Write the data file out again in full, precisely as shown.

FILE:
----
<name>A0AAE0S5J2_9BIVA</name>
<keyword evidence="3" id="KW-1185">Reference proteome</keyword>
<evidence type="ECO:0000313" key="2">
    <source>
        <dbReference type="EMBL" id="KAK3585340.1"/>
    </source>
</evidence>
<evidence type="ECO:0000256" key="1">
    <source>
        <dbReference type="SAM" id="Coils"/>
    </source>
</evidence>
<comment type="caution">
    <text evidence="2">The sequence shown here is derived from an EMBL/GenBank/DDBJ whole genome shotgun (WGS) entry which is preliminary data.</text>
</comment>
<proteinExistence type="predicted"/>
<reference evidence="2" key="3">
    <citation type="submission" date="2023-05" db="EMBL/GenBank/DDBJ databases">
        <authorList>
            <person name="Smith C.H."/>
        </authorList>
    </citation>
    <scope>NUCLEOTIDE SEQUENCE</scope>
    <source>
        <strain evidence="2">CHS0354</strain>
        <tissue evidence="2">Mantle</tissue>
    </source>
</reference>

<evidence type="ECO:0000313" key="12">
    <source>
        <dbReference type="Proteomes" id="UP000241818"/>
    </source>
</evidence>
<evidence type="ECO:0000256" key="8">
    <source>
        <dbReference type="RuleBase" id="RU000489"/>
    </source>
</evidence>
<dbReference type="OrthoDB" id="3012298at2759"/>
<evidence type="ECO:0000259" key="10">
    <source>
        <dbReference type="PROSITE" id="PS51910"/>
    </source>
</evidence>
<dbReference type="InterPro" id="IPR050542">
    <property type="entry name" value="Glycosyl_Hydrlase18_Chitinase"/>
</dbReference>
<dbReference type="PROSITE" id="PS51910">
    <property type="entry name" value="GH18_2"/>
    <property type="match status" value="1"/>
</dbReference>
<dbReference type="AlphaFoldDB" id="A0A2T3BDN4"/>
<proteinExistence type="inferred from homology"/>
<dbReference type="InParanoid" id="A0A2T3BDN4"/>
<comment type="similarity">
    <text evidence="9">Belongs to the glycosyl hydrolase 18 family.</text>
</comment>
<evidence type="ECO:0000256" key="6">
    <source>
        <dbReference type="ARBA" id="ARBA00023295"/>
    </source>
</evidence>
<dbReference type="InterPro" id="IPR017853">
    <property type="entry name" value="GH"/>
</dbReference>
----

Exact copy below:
<name>A0AAE0S5J2_9BIVA</name>
<keyword evidence="3" id="KW-1185">Reference proteome</keyword>
<evidence type="ECO:0000313" key="2">
    <source>
        <dbReference type="EMBL" id="KAK3585340.1"/>
    </source>
</evidence>
<evidence type="ECO:0000256" key="1">
    <source>
        <dbReference type="SAM" id="Coils"/>
    </source>
</evidence>
<comment type="caution">
    <text evidence="2">The sequence shown here is derived from an EMBL/GenBank/DDBJ whole genome shotgun (WGS) entry which is preliminary data.</text>
</comment>
<proteinExistence type="predicted"/>
<reference evidence="2" key="3">
    <citation type="submission" date="2023-05" db="EMBL/GenBank/DDBJ databases">
        <authorList>
            <person name="Smith C.H."/>
        </authorList>
    </citation>
    <scope>NUCLEOTIDE SEQUENCE</scope>
    <source>
        <strain evidence="2">CHS0354</strain>
        <tissue evidence="2">Mantle</tissue>
    </source>
</reference>

<evidence type="ECO:0000313" key="12">
    <source>
        <dbReference type="Proteomes" id="UP000241818"/>
    </source>
</evidence>
<evidence type="ECO:0000256" key="8">
    <source>
        <dbReference type="RuleBase" id="RU000489"/>
    </source>
</evidence>
<dbReference type="OrthoDB" id="3012298at2759"/>
<evidence type="ECO:0000259" key="10">
    <source>
        <dbReference type="PROSITE" id="PS51910"/>
    </source>
</evidence>
<dbReference type="InterPro" id="IPR050542">
    <property type="entry name" value="Glycosyl_Hydrlase18_Chitinase"/>
</dbReference>
<dbReference type="PROSITE" id="PS51910">
    <property type="entry name" value="GH18_2"/>
    <property type="match status" value="1"/>
</dbReference>
<dbReference type="AlphaFoldDB" id="A0A2T3BDN4"/>
<proteinExistence type="inferred from homology"/>
<dbReference type="InParanoid" id="A0A2T3BDN4"/>
<comment type="similarity">
    <text evidence="9">Belongs to the glycosyl hydrolase 18 family.</text>
</comment>
<evidence type="ECO:0000256" key="6">
    <source>
        <dbReference type="ARBA" id="ARBA00023295"/>
    </source>
</evidence>
<dbReference type="InterPro" id="IPR017853">
    <property type="entry name" value="GH"/>
</dbReference>